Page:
IPCC Fourth Assessment Report: Climate Change 2007
Climate Change 2007: Working Group I: The Physical Science Basis Aerosol Impacts on Mixed-Phase Clouds

As satellite observations of aerosol effects on mixed-phase clouds are not conclusive (Mahowald and Kiehl, 2003), this section only refers to model results and field studies. Studies with GCMs suggest that if, in addition to mineral dust, hydrophilic black carbon aerosols are assumed to act as IN at temperatures between 0°C and –35°C, then increases in aerosol concentration from pre-industrial to present times may cause a glaciation indirect effect (Lohmann, 2002). Increases in IN can result in more frequent glaciation of super-cooled stratiform clouds and increase the amount of precipitation via the ice phase, which could decrease the global mean cloud cover leading to more absorption of solar radiation. Whether the glaciation effect or warm cloud lifetime effect is larger depends on the chemical nature of the dust (Lohmann and Diehl, 2006). Likewise, the number and size of ice particles in convective mixed-phase clouds is sensitive to the chemical composition of the insoluble fraction (e.g., dust, soot, biological particles) of the aerosol particles (Diehl and Wurzler, 2004).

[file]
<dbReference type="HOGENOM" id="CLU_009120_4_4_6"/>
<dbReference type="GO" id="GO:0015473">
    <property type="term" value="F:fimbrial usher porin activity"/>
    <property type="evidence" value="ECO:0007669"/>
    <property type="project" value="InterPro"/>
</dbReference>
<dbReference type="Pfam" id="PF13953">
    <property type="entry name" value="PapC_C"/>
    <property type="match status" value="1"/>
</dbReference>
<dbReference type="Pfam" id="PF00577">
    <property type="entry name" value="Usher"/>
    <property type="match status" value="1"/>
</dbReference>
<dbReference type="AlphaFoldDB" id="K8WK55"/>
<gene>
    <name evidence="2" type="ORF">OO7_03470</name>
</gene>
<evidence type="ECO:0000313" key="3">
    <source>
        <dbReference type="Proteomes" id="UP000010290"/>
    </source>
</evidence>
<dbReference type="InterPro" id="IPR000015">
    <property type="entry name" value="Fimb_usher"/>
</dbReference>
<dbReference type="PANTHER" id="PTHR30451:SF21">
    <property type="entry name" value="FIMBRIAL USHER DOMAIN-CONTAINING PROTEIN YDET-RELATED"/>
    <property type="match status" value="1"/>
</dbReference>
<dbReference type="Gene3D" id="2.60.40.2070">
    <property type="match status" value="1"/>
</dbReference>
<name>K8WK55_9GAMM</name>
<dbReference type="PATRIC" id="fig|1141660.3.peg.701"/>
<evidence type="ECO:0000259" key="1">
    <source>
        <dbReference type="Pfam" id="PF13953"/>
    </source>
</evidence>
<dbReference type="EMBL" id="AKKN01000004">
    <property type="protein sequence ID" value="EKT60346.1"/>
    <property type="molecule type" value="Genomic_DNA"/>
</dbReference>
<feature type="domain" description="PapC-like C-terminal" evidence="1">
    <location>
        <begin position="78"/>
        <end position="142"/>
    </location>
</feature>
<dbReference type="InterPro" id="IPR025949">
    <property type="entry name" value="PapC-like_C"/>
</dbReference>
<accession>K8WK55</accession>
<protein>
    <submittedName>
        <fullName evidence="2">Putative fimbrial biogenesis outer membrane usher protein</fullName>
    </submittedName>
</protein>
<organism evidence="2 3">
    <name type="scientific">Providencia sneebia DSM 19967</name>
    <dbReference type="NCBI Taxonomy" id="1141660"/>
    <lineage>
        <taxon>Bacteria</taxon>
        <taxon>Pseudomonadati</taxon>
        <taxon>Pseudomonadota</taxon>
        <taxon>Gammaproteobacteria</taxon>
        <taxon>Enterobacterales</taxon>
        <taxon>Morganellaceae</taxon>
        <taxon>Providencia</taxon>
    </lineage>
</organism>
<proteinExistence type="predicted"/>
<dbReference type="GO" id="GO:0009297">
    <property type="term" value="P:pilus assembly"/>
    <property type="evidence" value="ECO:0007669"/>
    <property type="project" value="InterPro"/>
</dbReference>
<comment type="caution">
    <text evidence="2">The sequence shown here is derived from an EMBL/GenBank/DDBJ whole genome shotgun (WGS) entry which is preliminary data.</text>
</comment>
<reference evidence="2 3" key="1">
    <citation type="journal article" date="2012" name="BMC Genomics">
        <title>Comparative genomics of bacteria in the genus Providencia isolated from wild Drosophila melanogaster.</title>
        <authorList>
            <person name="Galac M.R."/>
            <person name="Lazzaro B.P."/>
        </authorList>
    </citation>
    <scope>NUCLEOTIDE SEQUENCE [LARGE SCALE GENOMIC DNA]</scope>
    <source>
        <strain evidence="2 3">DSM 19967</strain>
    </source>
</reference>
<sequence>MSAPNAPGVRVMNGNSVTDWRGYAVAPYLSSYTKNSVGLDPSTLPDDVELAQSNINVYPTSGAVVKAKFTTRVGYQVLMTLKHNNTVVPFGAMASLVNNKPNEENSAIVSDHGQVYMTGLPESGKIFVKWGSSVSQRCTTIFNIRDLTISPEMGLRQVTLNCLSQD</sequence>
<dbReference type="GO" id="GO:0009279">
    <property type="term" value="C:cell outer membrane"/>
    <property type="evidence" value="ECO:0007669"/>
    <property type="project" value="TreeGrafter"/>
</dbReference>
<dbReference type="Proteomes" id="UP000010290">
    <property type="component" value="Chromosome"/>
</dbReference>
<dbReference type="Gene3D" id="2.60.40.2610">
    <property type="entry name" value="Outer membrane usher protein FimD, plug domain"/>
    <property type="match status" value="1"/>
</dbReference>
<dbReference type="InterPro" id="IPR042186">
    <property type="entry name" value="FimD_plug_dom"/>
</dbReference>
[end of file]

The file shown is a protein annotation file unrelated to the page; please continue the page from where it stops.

Rosenfeld (1999) and Rosenfeld and Woodley (2000) analysed aircraft data together with satellite data suggesting that pollution aerosols suppress deep convective precipitation by decreasing cloud droplet size and delaying the onset of freezing. This hypothesis was supported by a cloud-resolving model study (Khain et al., 2001) showing that super-cooled cloud droplets down to –37.5°C could only be simulated if the cloud droplets were small and numerous. Precipitation from single-cell mixed-phase convective clouds is reduced under continental and maritime conditions when aerosol concentrations are increased (Yin et al., 2000; Khain et al., 2004; Seifert and Beheng, 2006). In the modelling study by Cui et al. (2006), this is caused by drops evaporating more rapidly in the high aerosol case (see also Jiang et al., 2006), which eventually reduces ice mass and hence precipitation. Khain et al. (2005) postulate that smaller cloud droplets, such as those originating from human activity, would change the thermodynamics of convective clouds. More, smaller droplets would reduce the production of rain in convective clouds. When these droplets freeze, the associated latent heat release would then result in more vigorous convection and more precipitation. In a clean cloud, on the other hand, rain would have depleted the cloud so that less latent heat is released when the cloud glaciates, resulting in less vigorous convection and less precipitation. Similar results were obtained by Koren et al. (2005), Zhang et al. (2005) and for the multi-cell cloud systems studied by Seifert and Beheng (2006). For a thunderstorm in Florida in the presence of Saharan dust, the simulated precipitation enhancement only lasted two hours after which precipitation decreased as compared with clean conditions (van den Heever et al., 2006). Cloud processing of dust particles, sulphate particles and trace gases can lead to an acceleration of precipitation formation in continental mixed-phase clouds, whereas in maritime clouds, which already form on rather large CCN, the simulated effect on precipitation is small (Yin et al., 2002). This highlights the complexity of the system and indicates that the sign of the global change in precipitation due to aerosols is not yet known. Note that microphysical processes can only change the temporal and spatial distribution of precipitation while the total amount of precipitation can only change if evaporation from the surface changes.